Friday, April 20, 2012


My sincerest apologies for being so behind in my posts. My internet connection was cut short at the same moment that I was struck down by a nasty infection. Imagine being bedridden for five days straight without an internet connection. It was a lonely time. Not really, I did a lot of reading. A review promoting Del Toro's vampire thriller The Strain is on my to-blog list.

Joss Whedon and debut director Drew Goddard
But right before my ailment and my disconnect from the digital and outside worlds, I got the pleasure to go and see the midnight premier of Joss Whedon and Drew Goddard's horror comedy, The Cabin in the Woods, a love-letter of sorts to the classic teen slasher monster horror genre that was popularized in the 80s and the 90s, and has been called a 'game changer' and 'not the last in the genre, but one of the last' most reviewers I've read noting that there is not much left that can top the concept.

However, as Joss Whedon said in an interview, it is a film best enjoyed without foreknowledge, so I shall do my best to avoid spoilers. Unfortunately, a keen eye and the theatrical trailer alone can ruin a few twists along the way, although of my group of like-minded friends I seemed to be the only one to catch it.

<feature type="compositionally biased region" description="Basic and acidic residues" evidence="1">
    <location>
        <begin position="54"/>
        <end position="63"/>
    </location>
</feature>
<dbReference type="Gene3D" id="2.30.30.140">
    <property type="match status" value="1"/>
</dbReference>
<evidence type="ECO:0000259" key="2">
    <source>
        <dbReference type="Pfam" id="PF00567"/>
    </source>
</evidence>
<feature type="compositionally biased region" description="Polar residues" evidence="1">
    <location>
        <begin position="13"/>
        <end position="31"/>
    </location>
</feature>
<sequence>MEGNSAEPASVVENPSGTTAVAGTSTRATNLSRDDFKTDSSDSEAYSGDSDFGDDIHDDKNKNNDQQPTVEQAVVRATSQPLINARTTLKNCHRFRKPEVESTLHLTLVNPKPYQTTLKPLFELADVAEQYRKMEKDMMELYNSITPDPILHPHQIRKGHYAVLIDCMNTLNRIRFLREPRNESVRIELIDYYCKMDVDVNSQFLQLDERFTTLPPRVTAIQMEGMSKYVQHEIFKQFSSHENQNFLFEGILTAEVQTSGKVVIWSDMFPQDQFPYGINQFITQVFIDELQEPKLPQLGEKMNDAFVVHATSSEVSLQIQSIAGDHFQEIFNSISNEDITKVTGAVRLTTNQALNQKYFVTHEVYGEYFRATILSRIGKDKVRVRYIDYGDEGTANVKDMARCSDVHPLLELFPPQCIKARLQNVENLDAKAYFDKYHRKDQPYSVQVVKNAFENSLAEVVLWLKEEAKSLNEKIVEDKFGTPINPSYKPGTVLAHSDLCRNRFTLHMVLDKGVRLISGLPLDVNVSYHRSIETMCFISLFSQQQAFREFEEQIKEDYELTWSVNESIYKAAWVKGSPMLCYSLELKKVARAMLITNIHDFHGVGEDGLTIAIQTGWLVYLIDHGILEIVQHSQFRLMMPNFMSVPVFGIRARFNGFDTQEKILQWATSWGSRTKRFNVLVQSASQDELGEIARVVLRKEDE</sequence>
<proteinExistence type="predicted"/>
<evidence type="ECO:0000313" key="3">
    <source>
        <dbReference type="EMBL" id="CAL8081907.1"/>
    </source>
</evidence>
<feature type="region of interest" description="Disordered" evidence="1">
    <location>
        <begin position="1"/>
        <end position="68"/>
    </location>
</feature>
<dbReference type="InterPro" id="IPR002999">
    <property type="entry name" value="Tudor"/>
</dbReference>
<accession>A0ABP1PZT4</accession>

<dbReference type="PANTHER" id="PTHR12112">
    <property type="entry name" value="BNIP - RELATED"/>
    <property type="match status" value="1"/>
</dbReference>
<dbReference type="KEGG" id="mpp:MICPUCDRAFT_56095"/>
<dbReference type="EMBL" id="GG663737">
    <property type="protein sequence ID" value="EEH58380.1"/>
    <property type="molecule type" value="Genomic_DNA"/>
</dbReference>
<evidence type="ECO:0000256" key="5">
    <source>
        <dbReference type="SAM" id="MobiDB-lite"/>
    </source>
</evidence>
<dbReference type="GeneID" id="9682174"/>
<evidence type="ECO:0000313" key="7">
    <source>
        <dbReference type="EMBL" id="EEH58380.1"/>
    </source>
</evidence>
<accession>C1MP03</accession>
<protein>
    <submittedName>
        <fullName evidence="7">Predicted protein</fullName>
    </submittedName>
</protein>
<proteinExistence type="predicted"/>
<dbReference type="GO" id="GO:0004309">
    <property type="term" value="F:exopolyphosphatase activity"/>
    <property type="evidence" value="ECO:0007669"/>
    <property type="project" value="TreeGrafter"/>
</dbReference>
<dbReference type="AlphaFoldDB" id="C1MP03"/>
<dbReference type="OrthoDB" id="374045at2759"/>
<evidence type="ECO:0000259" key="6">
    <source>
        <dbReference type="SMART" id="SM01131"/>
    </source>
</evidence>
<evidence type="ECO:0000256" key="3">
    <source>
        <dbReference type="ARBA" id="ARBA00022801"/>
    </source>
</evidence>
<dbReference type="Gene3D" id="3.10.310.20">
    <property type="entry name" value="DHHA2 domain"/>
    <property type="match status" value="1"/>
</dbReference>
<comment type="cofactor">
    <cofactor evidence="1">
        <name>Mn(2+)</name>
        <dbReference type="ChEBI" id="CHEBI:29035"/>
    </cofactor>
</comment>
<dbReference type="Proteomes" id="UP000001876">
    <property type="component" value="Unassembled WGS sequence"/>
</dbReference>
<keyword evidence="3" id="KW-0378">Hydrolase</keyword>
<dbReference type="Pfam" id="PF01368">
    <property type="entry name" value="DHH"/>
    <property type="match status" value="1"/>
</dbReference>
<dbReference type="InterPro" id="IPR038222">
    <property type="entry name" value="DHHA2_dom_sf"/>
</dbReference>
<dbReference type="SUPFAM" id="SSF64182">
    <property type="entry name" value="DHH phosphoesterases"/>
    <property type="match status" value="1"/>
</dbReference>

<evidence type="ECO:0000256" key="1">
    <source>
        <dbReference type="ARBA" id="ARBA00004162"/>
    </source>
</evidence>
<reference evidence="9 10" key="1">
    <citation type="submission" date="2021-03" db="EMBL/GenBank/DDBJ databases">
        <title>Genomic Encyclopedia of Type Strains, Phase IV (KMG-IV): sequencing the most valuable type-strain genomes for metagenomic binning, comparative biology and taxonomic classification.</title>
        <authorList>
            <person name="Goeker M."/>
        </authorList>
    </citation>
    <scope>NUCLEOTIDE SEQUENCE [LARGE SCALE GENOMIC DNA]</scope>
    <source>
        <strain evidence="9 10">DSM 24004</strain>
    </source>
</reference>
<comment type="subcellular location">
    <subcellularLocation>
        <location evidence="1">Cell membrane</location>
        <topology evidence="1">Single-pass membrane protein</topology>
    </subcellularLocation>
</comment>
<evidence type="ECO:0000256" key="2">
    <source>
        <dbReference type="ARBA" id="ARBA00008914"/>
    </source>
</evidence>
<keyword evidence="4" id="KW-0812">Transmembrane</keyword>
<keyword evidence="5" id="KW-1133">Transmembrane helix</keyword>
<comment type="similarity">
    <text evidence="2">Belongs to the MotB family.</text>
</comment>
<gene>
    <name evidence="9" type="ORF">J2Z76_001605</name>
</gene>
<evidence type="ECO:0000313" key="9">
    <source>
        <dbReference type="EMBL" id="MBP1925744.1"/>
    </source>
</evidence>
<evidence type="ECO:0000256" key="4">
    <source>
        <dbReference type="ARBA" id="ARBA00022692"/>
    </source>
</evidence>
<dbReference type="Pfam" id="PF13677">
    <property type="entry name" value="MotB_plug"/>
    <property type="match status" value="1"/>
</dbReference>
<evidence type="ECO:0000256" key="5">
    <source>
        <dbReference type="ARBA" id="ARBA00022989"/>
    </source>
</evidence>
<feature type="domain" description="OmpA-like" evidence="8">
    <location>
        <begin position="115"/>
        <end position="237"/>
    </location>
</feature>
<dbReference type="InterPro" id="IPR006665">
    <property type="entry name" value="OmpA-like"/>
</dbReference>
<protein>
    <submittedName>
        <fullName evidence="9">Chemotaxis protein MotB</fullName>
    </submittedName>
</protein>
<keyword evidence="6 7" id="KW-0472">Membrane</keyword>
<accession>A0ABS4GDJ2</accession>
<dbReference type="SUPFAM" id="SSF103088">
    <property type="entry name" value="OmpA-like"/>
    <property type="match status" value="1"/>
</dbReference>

The cast is a clever twist on the classic archetypes.
The film stars a fairly fresh cast or recognizable college kids on a vacation at a cabin in the woods. I will admit I did start singing "Cabin in the Woods" from the Evil Dead Musical during the film to the uproarious laughter of my friends.

With the foreknowledge of what the film is trying to do, watching the traditional horror movie elements come into play (ever monitored by the wonderfully cast Richard Jenkins & Bradley Whitford) left me with a giddy sense of glee, almost as much as when the story deviates and blazes its own trail, altering your perceptions on nearly every film of the genre that came before it. 

And Amy Acker!
Otherwise, the cast is a hoot, and for other Whedonites there are plenty of recognizable faces, as always, and none of them seem the slightest bit out of place or forced, as is with certain directors and their favorite actors. Fran Kranz, who worked with Joss on his show Dollhouse, is particularly charming and likable, what with his nerd-conspiracy talk and his collapsible coffee-mug-bong. And since the film's release was delayed by several years, it's strange to think that we are seeing a pre-Thor Chris Hemsworth, who does a fantastic job.

I'm just waiting for the merchandising.
Well, as much as it pains me to grit my teeth and refrain from spoiling any more for you, I must bid thee adieu. The film is a riot and a half, got plenty of good scares, and a fun, rollercoaster of a story. 

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